Film review: Mountains May Depart – Jia Zhangke takes a leap from China’s capitalist present

Poignant tale of life, love and regret in decades-spanning story of Chinese diaspora

PUBLISHED : Thursday, 05 November, 2015, 8:35pm
UPDATED : Monday, 09 November, 2015, 12:42pm

A woman makes a clumsy romantic decision amid China’s capitalist boom and then lives through its consequences in this decades-spanning new film by Jia Zhangke. The three-part relationship drama is notably capped by a parable – either confidently prophetic or way too heavy-handed, depending on one’s perspective – that envisages the limits of personal freedom and the emotional stasis that the country’s growing diaspora is set to evoke in a near-future.

Mountains May Depart opens in 1999 Fenyang – Jia’s hometown in Shanxi and the setting of his early films – when dance instructor Tao (Jia regular Zhao Tao) is courted by the conceited entrepreneur Jinsheng (Zhang Yi) and the reticent coal-miner Liangzi (Liang Jingdong). Tao’s choice for a spouse is revisited in the 2014-set middle section, where the now-divorced career woman is beset with regret after learning of the ill health of the man she turned down.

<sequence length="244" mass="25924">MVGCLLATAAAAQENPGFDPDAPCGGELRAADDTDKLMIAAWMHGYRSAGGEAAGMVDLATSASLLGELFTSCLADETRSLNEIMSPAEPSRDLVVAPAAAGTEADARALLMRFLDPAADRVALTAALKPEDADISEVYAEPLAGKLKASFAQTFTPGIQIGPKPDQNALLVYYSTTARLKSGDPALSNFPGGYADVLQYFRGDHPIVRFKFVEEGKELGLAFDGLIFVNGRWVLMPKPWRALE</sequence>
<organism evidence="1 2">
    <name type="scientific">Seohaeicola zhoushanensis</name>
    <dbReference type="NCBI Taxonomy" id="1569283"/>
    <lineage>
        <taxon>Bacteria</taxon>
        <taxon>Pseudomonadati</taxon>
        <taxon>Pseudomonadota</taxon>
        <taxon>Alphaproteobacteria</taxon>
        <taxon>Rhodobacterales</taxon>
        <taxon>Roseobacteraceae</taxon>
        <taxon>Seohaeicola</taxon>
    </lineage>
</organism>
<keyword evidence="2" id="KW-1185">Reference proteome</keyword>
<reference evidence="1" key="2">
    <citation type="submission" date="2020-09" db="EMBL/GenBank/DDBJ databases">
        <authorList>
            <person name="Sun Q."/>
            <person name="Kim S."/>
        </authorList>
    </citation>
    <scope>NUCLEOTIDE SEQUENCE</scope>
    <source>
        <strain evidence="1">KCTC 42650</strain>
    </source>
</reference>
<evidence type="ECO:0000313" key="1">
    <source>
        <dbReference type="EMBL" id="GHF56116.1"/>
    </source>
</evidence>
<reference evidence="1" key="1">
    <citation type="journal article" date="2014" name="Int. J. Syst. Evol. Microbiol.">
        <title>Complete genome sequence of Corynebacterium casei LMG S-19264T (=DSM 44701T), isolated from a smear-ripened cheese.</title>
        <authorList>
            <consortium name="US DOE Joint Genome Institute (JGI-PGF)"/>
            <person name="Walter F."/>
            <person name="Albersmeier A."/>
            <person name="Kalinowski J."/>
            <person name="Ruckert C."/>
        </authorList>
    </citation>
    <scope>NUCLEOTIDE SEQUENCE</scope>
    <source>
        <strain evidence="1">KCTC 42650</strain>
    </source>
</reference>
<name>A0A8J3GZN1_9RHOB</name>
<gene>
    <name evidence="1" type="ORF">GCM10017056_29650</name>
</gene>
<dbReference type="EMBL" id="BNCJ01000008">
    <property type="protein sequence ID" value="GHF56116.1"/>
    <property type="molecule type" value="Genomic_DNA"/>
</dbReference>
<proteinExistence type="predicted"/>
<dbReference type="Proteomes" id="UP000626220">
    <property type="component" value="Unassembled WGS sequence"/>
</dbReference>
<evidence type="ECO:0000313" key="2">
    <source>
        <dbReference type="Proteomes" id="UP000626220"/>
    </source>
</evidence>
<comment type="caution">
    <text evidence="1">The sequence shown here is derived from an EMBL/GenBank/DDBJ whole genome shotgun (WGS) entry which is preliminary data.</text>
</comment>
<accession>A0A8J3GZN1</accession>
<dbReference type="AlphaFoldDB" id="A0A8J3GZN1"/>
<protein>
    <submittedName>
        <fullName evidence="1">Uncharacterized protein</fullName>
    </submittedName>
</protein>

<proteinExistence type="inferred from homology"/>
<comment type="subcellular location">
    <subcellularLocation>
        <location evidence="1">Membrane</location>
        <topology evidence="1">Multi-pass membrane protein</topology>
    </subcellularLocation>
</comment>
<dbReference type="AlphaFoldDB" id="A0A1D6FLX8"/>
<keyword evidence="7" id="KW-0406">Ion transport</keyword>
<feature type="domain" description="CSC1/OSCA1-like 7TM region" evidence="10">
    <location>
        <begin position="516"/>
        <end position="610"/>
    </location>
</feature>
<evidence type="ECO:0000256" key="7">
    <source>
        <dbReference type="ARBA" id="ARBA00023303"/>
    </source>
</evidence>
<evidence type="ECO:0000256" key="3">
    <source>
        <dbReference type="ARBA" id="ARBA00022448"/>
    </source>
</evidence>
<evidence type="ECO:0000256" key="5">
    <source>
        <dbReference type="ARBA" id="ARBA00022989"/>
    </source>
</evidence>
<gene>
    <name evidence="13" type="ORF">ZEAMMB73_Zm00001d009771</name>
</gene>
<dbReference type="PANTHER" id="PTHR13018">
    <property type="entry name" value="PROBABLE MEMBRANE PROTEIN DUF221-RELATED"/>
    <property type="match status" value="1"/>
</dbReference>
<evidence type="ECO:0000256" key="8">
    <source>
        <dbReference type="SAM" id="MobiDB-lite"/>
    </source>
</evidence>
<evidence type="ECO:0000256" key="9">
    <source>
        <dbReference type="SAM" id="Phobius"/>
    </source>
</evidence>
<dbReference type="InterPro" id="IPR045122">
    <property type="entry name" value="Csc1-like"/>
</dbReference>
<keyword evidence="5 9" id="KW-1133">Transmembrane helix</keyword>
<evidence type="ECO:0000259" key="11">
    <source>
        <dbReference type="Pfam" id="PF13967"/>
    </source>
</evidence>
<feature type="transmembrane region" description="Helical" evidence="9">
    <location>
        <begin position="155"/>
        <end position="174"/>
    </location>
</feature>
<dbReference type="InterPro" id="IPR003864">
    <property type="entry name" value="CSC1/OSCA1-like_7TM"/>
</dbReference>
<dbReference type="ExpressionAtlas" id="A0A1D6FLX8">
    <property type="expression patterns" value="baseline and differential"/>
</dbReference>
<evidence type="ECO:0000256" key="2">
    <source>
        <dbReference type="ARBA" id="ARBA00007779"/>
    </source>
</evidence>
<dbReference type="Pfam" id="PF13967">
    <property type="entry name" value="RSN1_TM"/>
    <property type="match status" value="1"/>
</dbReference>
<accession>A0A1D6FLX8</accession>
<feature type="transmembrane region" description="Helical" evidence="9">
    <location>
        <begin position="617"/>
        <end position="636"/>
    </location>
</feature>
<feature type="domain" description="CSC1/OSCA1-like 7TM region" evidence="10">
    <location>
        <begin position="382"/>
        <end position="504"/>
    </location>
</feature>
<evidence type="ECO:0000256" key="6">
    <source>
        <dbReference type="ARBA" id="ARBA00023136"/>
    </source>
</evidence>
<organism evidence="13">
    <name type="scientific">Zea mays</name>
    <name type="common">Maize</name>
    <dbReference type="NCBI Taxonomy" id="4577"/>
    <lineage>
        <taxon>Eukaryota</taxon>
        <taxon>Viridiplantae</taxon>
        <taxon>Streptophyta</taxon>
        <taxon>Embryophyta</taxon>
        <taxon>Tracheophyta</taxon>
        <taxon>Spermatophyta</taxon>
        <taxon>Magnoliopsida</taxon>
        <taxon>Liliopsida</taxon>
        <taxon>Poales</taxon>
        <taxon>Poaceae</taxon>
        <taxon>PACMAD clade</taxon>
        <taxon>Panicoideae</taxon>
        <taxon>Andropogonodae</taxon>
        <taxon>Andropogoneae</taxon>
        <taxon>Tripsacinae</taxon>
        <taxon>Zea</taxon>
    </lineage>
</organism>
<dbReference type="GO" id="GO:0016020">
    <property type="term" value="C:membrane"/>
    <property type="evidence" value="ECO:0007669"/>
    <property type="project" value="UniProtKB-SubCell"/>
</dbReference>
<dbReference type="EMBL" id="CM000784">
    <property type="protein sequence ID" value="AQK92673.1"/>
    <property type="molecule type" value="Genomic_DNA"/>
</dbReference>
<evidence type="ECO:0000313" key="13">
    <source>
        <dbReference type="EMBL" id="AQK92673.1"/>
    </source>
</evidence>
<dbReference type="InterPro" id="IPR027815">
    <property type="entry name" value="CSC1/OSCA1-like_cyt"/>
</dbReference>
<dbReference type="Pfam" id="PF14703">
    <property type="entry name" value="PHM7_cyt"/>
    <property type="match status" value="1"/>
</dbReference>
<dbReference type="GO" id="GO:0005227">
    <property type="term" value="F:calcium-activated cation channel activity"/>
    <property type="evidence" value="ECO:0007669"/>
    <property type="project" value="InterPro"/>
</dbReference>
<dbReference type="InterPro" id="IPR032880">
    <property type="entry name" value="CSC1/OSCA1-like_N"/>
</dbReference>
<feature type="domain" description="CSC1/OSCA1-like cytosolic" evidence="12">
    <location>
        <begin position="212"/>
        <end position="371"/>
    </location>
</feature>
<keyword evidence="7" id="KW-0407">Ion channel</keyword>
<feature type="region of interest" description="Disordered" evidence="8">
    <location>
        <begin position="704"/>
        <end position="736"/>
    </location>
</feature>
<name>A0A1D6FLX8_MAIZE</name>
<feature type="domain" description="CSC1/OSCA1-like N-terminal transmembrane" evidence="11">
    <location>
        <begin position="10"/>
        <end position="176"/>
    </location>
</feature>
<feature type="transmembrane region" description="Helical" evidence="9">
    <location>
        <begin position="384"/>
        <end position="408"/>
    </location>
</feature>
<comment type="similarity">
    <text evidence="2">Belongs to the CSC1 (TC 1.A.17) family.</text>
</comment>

Marking the auteur’s first venture outside China after chronicling its dramatic identity shift in his brief but essential oeuvre, the melancholic film concludes with a peculiarly conceived final episode, set in 2025 Australia. Here, Tao’s estranged young son from her short-lived marriage, Dollar (Dong Zijian), is left to make sense of his Chinese roots through a romance with his significantly older college professor, the Hong Kong emigrant Mia (Sylvia Chang Ai-chia).

Anchored by a quietly devastating turn by Zhao, the film is at its most poignant when it observes the palpable feelings – about her regrettable marriage, the non-relationship with her son and the loneliness of growing old without family – that are running through her character. Mountains May Depart then reaches an ironically graceful note when Tao finally dances to the Pet Shop Boys’ Go West again: it has been a long and bumpy ride for the Chinese capitalists.

Mountains May Depart opens on November 5